Former World No. 1 Amelie Mauresmo will begin France’s quest to remain in the Fed Cup by Paribas World Group when she takes on Japan teenager Ayumi Morita in the opening singles match of their World Group Play-off at Ariake Colosseum in Tokyo.
Mauresmo, designated France’s No. 1 player for the tie and currently ranked 21st in the world, will play Japan No. 2 Morita, an 18-year-old from Gunma Prefecture, for the first time ever in the opener on the indoor hardcourt surface.
Japan No. 1 Ai Sugiyama will battle France’s No. 2 Virginie Razzano in the second singles match on the first day of play. Razzano holds a 3-2 edge over Sugiyama 3-2 in five career matches.
The full schedule for the weekend is as follows:
Ayumi Morita (JPN) v Amelie Mauresmo (FRA)
Ai Sugiyama (JPN) v Virginie Razzano (FRA)
Ai Sugiyama (JPN) v Amelie Mauresmo (FRA)
Ayumi Morita (JPN) v Virginie Razzano (FRA)
Ayumi Morita/Ai Sugiyama (JPN) v Amelie Mauresmo (FRA)/Nathalie Dechy (FRA)
Georges Goven, captain of the French team, is confident heading into the showdown with Japan.
“We have to be considered the favorites,” said Goven. “But the travel can be a factor in a tie like this. We have players coming from France and the U.S. The journey here is not so easy.” Goven also pointed out that the Fed Cup format differs from that of a regular tournament. “When you are playing against the host nation, the fans can get behind them and make it difficult for you.”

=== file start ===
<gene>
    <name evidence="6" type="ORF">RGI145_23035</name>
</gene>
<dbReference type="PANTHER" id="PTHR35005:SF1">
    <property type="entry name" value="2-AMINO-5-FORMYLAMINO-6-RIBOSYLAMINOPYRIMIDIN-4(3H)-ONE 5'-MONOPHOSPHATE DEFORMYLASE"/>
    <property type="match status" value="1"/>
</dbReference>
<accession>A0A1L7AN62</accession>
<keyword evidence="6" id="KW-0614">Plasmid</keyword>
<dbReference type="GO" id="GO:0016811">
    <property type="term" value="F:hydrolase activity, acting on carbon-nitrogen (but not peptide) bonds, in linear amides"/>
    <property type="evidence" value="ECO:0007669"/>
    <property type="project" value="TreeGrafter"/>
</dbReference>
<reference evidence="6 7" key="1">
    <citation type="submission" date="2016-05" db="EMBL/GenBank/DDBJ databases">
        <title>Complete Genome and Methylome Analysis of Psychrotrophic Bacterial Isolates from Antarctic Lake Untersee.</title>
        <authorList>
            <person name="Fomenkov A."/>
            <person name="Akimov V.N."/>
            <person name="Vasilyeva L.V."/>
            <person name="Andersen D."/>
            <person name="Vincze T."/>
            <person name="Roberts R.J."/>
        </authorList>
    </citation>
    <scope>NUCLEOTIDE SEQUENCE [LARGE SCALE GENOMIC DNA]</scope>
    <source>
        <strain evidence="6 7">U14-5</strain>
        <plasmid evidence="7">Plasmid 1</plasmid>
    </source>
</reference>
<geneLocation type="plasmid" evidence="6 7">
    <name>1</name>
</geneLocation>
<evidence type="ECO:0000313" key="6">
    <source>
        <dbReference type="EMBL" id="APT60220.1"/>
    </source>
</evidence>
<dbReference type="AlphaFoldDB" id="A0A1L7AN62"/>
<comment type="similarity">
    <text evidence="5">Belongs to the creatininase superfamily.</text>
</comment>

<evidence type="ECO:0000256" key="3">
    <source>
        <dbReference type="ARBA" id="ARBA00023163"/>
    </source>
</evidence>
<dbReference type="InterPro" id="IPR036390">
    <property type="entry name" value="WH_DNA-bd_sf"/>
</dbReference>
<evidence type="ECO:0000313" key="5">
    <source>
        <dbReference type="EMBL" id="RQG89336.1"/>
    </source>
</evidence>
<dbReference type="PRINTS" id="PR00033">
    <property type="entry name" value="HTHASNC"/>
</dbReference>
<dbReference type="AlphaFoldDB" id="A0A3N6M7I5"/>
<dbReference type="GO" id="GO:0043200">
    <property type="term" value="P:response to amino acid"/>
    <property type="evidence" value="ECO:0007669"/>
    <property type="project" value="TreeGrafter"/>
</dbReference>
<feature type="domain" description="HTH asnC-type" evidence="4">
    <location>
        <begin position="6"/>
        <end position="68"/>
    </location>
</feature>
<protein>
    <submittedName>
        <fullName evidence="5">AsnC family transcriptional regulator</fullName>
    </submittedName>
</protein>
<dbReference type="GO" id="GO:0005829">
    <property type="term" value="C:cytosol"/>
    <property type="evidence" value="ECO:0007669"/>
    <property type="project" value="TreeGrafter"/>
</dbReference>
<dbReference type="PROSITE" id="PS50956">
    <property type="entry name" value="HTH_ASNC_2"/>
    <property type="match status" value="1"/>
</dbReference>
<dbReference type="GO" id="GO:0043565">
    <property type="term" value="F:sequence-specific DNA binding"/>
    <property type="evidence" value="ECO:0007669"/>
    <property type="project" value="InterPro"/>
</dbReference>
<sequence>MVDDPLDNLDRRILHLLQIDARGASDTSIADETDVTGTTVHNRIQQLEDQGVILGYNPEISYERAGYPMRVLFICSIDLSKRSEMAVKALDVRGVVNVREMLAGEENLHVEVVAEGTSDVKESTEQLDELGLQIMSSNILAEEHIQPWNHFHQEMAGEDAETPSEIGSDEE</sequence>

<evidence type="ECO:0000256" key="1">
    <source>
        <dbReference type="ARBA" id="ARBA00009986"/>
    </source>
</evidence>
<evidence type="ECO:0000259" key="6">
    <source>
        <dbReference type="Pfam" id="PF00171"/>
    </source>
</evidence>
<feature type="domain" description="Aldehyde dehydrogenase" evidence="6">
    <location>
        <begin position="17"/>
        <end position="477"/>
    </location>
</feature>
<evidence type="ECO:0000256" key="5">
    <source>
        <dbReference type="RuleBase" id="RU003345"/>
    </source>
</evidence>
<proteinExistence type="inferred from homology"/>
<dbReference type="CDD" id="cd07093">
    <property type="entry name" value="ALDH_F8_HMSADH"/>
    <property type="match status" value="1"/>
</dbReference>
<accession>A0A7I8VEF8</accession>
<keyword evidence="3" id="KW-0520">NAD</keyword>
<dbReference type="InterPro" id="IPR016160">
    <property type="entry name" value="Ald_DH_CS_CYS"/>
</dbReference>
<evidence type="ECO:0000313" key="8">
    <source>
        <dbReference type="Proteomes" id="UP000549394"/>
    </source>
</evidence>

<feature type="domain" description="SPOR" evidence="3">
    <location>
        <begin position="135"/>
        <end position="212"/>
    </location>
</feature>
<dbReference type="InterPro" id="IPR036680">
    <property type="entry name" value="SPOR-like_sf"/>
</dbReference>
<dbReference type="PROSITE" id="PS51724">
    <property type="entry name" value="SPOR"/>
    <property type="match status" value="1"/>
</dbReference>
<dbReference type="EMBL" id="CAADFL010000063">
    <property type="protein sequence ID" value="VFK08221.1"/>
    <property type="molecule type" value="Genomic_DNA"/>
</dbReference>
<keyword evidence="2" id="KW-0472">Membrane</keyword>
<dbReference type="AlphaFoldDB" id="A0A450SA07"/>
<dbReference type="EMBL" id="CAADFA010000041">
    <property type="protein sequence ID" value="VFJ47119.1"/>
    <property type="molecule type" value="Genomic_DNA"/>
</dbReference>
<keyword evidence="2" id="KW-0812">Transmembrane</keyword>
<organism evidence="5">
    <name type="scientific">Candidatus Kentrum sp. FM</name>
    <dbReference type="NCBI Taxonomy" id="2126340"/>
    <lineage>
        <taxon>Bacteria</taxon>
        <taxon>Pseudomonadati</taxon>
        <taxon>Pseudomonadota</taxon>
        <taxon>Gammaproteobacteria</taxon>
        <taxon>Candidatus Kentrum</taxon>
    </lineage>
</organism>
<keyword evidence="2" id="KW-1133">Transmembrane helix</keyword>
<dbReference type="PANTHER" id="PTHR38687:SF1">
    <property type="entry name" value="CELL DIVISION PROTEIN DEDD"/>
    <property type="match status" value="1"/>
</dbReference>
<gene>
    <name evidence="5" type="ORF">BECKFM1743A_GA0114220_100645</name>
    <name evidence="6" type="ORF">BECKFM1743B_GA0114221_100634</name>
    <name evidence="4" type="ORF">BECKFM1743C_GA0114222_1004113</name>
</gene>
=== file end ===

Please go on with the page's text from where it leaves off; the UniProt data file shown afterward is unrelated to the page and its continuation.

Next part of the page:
France is 6-1 alltime against Japan in Fed Cup play. The French thrashed Japan 5-0 in a World Group first-round tie in Limoges on clay in 2007, dropping just one set along the way.
Japan has not beaten France in the Fed Cup in 35 years, with its last triumph being a 2-1 win in a World Group Consolation Round semifinal played on clay in West Germany back in 1973.
France defeated Japan 4-1 on the Ariake hardcourt in a World Group I first-round tie in its previous trip here in 1997.
“I have not played at Ariake since I was in a tournament there eight or nine years ago,” Mauresmo noted on Friday. “It was a fast surface then, and from what Nathalie tells us it is still very fast.”
Japan captain Minoru Ueda did not seem concerned about losing Morigami to injury. “These things happen,” Ueda said with a shrug. “I have confidence in Sugiyama and the other players.”
Japan’s hopes will rest on the shoulders of Sugiyama, presently the ranked third in the world in doubles and 37th in singles. If she can find the formula to defeat Mauresmo in their reverse singles match on Sunday, her expertise in the doubles could provide Japan with a chance to win the tie.
“With Amelie playing, France has a strong team,” Sugiyama said. “We will do our best to make it a competitive tie.”